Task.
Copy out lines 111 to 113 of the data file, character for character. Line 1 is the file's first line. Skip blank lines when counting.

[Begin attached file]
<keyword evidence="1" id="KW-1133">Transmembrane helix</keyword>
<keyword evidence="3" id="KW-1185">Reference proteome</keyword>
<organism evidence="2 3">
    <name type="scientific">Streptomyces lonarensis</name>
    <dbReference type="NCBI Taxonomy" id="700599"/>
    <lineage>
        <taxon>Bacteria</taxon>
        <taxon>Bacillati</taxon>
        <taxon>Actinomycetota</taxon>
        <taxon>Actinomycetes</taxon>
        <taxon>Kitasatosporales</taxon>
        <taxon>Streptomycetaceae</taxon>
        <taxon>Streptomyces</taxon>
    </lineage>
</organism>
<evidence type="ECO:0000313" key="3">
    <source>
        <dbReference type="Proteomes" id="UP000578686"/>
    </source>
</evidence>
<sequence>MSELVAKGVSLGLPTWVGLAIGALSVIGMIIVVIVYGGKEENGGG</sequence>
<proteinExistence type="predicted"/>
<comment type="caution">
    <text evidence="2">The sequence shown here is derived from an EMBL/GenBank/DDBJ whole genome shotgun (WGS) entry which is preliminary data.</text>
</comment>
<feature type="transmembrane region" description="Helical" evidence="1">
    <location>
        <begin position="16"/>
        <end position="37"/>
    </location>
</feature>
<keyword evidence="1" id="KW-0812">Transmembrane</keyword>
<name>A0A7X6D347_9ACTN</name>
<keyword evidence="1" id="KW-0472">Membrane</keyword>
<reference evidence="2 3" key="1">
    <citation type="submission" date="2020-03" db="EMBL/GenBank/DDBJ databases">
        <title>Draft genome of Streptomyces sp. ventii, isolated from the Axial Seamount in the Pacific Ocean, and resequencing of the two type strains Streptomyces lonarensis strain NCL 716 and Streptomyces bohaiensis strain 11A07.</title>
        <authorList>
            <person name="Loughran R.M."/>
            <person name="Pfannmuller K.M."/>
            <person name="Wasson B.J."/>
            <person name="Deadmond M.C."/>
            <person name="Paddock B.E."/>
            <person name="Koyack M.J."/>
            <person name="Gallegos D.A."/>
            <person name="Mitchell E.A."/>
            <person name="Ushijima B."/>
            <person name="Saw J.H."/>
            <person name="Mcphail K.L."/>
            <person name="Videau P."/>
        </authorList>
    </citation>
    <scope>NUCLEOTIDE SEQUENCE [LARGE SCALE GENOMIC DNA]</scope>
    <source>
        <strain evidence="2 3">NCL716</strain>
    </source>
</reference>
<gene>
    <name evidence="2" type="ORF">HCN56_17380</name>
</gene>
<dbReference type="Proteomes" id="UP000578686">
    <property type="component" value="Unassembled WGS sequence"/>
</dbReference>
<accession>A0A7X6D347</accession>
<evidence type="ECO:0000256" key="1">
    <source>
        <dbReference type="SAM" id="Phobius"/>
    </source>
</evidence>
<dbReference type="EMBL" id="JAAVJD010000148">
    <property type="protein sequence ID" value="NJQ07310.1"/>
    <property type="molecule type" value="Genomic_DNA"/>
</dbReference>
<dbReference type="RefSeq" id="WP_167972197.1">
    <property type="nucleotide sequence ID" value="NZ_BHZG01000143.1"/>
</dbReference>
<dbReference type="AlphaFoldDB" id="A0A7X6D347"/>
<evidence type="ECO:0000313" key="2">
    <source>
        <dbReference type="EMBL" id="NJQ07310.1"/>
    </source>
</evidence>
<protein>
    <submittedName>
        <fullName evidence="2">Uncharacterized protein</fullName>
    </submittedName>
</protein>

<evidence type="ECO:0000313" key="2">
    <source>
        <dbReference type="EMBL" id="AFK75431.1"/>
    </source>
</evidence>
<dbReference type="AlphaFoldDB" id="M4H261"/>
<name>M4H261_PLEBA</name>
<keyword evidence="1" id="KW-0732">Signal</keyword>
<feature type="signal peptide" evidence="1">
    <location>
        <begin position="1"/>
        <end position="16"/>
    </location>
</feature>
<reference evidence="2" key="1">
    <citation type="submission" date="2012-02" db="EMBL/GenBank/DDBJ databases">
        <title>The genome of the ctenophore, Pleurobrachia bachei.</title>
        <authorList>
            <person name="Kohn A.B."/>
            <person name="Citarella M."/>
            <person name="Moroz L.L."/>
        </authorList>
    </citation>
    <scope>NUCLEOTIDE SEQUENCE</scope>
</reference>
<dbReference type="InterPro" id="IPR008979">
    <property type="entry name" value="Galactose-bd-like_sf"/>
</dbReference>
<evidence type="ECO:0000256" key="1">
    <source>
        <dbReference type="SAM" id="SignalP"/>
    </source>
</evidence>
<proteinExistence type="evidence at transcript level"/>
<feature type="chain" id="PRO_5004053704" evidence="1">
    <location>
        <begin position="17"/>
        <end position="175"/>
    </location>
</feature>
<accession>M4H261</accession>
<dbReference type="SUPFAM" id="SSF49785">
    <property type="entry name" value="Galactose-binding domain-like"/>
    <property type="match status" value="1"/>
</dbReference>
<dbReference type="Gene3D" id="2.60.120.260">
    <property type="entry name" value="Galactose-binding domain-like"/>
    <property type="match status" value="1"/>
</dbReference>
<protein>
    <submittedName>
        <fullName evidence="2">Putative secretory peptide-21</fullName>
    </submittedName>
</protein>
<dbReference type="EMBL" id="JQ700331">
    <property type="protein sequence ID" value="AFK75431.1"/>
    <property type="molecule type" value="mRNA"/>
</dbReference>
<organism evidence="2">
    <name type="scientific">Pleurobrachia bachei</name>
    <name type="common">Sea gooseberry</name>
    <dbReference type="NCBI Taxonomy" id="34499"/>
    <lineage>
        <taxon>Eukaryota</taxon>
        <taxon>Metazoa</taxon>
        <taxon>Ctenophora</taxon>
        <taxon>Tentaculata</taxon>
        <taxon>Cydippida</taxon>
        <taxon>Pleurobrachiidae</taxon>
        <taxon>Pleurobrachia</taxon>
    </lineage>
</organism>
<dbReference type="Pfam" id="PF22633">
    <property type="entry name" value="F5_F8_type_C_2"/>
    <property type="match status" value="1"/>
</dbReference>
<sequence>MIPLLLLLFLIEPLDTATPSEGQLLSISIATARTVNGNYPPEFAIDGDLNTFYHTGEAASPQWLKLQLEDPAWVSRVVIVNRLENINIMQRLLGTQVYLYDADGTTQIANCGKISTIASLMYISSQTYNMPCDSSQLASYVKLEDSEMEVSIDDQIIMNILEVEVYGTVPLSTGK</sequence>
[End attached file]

    <scope>NUCLEOTIDE SEQUENCE</scope>
</reference>
<dbReference type="InterPro" id="IPR008979">